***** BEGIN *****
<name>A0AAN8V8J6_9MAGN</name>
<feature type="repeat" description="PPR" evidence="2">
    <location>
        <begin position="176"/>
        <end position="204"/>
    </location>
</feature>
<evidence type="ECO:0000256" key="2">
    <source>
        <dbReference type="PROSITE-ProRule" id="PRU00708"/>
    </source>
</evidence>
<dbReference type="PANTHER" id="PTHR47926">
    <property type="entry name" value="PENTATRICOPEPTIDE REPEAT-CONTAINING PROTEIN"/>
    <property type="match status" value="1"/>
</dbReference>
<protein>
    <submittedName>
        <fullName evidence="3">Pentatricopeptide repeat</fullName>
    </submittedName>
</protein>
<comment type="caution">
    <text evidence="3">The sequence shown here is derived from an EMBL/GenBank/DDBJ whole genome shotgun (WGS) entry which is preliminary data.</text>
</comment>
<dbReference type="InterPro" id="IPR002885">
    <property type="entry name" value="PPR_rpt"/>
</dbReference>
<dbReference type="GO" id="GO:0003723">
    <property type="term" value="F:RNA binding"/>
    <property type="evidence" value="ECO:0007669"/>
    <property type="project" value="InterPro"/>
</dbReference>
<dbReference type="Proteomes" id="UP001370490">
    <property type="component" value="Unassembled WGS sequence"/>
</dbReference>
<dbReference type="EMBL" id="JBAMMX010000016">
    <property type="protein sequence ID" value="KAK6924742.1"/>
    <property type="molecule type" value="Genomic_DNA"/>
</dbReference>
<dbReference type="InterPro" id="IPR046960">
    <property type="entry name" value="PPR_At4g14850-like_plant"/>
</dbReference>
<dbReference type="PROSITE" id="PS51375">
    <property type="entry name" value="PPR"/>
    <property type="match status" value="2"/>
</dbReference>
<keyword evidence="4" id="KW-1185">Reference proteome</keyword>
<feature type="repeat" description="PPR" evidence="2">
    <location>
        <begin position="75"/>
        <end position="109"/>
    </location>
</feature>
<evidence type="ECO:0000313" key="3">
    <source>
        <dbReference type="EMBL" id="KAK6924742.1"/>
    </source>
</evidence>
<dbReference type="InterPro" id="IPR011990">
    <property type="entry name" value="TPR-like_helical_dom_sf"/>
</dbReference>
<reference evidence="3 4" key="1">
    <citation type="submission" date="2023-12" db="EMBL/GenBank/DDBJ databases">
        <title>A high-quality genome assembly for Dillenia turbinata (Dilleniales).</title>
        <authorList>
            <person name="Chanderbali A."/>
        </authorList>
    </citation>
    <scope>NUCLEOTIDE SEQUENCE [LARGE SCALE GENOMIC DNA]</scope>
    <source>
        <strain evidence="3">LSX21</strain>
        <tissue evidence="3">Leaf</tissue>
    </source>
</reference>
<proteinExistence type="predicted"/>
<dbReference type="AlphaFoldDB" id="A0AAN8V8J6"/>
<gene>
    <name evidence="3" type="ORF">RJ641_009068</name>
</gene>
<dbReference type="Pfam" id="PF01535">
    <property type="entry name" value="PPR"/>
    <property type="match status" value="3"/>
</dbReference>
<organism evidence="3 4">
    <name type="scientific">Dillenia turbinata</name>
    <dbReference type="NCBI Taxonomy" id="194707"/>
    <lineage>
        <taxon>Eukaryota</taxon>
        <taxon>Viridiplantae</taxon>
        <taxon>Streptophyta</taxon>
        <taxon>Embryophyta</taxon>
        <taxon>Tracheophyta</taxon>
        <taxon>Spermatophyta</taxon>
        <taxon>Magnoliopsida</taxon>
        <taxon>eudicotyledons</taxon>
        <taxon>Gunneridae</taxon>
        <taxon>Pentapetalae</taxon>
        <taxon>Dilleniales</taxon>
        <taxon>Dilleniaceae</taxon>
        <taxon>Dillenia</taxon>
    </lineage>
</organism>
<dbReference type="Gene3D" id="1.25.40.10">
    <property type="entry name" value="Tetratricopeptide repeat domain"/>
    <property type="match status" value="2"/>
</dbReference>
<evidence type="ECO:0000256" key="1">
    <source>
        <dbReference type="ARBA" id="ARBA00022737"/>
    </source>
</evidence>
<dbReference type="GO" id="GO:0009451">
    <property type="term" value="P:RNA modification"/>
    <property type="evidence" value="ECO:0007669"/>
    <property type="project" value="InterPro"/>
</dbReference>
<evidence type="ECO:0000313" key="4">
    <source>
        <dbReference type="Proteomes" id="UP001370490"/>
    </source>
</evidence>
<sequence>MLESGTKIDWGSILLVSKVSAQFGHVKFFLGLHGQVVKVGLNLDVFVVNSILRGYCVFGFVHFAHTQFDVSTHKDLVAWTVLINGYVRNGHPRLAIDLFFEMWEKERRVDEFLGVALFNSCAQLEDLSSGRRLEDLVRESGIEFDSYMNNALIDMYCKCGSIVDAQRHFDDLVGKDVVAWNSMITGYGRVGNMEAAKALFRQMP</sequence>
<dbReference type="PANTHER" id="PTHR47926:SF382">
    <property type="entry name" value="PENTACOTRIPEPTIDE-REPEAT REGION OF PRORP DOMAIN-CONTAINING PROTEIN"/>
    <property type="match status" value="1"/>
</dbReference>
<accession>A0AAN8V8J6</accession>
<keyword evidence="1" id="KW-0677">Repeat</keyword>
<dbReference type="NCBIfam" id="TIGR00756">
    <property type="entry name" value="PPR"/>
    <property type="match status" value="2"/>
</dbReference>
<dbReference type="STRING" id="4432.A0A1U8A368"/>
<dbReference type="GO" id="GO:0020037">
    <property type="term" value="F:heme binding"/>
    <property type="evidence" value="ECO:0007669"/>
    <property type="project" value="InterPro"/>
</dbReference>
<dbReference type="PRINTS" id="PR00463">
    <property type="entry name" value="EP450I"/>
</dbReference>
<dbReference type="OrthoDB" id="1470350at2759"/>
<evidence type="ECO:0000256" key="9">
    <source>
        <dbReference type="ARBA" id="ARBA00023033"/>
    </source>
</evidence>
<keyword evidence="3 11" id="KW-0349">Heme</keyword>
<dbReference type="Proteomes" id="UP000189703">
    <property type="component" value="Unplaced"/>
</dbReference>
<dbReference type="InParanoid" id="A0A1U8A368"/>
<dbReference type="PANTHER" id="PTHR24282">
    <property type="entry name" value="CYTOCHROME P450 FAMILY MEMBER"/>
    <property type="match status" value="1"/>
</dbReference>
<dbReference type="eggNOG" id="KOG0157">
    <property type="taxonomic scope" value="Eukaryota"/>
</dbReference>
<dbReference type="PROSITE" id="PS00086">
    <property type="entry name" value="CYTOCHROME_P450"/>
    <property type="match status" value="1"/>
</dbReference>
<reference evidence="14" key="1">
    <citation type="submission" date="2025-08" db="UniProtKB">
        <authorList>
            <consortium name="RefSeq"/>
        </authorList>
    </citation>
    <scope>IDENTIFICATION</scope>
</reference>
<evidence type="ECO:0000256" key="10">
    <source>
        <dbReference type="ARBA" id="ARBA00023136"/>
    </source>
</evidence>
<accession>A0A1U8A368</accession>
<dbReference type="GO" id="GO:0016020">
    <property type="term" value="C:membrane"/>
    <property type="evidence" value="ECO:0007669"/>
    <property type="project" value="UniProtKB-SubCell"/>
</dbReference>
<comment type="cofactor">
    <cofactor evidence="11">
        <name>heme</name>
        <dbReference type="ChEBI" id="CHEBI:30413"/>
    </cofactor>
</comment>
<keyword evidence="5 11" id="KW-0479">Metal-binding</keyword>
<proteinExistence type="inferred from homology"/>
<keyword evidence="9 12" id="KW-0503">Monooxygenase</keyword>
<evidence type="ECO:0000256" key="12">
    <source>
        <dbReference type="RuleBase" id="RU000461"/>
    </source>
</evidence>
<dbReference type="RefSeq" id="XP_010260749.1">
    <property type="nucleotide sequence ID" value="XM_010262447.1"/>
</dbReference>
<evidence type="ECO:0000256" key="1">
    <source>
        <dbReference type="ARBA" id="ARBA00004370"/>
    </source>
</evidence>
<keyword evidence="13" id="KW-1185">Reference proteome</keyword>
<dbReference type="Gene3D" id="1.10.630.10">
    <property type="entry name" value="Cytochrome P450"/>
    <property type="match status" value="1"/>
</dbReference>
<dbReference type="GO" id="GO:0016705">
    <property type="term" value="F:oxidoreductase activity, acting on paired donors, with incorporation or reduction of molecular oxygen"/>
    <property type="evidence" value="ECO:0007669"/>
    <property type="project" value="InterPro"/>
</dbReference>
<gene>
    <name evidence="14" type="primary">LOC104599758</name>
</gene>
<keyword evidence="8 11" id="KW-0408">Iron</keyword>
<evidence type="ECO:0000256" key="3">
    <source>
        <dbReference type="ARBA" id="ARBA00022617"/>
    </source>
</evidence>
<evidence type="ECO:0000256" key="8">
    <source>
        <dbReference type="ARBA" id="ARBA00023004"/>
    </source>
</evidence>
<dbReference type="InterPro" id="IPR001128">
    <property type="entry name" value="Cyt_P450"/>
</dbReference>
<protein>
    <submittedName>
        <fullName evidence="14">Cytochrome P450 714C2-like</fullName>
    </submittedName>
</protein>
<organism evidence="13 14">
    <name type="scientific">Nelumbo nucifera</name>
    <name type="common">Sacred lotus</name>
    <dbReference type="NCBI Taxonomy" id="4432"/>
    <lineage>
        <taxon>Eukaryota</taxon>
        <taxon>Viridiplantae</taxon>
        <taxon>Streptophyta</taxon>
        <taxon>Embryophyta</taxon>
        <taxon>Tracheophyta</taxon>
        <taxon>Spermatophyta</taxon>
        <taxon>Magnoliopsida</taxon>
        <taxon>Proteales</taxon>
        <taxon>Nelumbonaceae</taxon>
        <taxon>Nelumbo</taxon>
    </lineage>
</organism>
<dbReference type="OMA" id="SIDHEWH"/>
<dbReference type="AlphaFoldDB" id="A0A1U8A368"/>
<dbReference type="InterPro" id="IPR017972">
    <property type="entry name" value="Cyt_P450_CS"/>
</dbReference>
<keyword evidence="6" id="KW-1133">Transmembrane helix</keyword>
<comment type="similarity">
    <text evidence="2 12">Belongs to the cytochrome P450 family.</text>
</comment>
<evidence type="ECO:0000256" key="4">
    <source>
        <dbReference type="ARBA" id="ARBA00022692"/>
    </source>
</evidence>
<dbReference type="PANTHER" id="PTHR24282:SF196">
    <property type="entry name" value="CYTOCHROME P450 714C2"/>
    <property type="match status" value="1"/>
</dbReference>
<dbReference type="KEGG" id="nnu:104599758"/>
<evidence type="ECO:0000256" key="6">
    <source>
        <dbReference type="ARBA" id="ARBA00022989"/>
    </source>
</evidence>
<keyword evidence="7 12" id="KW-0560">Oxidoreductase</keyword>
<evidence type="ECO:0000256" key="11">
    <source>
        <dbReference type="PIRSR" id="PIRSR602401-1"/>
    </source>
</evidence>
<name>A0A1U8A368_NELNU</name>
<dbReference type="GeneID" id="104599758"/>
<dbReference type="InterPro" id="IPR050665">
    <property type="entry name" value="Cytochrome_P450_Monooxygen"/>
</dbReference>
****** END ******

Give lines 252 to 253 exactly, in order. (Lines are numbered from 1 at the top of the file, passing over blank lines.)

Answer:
    </lineage>
</organism>